Ironically, Obama at the time was an active champion of charter schools, noting the great success of Geoffrey Canada’s Harlem Children’s Zone, and of education reform. Sadly, that was in 2009, before the teacher's unions warned him that his efforts to hold teachers accountable would cost him their support in 2012. That was the end of school reform; it was an unforgivable surrender.
Here’s what’s really going on. Hillary Clinton needs black votes to win the presidency. Obama won the 2012 election because black voter turnout (66.2 percent) was higher than whites’ (64.1 percent) for the first time in U.S. history. African-Americans cast some 12 percent of all votes, up from 11.8 percent in 2008. By comparison, the portion of votes cast by whites declined to 71.1 percent from 73.4 percent. That made the difference.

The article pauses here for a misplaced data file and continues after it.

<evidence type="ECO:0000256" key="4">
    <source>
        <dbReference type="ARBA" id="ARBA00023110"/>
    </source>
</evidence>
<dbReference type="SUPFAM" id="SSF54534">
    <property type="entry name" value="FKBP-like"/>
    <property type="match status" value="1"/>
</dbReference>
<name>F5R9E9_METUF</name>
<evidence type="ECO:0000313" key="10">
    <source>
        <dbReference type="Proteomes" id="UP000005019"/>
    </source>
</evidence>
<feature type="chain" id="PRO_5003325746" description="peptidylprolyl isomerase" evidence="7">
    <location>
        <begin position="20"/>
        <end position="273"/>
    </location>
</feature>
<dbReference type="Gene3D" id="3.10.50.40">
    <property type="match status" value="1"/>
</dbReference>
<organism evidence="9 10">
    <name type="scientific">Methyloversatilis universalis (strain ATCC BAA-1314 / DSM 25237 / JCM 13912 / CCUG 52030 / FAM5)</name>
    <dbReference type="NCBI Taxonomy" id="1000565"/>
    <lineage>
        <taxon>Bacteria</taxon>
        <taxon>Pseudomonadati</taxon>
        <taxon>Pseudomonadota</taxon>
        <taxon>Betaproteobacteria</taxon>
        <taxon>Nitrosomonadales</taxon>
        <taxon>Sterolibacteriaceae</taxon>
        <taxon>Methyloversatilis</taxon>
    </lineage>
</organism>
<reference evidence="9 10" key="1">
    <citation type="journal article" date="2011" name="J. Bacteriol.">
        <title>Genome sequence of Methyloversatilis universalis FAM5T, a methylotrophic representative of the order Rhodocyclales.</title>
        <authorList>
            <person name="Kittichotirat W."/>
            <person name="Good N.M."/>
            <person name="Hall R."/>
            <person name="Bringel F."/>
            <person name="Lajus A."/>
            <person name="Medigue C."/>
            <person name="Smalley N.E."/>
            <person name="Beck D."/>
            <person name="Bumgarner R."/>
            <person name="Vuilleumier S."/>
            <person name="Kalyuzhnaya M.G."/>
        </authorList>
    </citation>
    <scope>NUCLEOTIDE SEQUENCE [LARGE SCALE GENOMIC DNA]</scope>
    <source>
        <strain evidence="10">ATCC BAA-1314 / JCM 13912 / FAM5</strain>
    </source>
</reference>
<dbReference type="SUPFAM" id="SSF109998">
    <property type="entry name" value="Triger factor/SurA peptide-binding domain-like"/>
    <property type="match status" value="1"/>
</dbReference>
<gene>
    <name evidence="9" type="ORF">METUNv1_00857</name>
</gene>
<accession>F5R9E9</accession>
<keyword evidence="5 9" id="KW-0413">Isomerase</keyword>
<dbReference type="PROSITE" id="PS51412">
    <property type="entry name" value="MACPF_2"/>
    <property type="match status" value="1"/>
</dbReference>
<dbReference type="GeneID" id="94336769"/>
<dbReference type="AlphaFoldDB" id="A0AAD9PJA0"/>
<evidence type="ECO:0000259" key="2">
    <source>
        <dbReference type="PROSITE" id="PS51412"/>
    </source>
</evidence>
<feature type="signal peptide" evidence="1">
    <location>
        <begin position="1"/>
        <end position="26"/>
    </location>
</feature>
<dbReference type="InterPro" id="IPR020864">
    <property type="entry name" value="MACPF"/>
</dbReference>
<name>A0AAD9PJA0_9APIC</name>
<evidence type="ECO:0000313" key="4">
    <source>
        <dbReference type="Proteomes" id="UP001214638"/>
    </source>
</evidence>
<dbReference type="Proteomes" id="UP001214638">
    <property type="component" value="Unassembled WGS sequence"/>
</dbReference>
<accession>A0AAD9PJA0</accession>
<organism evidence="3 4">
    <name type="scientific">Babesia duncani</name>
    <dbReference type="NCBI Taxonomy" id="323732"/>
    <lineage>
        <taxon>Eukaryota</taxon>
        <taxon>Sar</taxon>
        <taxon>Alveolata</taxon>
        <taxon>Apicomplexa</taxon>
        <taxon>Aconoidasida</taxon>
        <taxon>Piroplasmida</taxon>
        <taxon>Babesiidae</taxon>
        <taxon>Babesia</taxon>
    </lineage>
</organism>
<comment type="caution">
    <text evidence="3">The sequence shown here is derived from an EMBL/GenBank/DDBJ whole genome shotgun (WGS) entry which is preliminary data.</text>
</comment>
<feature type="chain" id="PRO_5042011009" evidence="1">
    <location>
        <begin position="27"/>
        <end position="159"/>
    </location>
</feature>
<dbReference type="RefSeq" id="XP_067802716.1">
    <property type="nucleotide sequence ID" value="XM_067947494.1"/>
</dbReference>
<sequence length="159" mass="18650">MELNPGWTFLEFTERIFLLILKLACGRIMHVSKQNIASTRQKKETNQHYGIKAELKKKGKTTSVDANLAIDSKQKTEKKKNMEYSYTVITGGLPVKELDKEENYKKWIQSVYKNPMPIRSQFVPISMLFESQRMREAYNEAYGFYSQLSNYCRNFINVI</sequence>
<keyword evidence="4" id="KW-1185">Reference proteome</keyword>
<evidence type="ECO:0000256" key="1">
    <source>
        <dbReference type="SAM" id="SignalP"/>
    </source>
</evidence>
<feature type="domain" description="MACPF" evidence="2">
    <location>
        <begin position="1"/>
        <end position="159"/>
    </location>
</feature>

Clinton’s past embrace of husband Bill’s 1994 crime bill concerns some African-Americans who say that legislation lead to mass incarceration of blacks. Her description of black criminals as “Super-Predators” also counts against her. Sure, blacks poll in her favor. But the trick is getting them out to vote, and therein is why liberals are so anxious about Trump’s outreach to African-Americans. The high turnout from blacks is a recent phenomenon and is due to the popularity of Obama. In 2004, only 60 percent of eligible blacks voted.
Trump doesn’t need blacks to vote for him. He just needs them to wonder why they should vote for Hillary, and to stay home.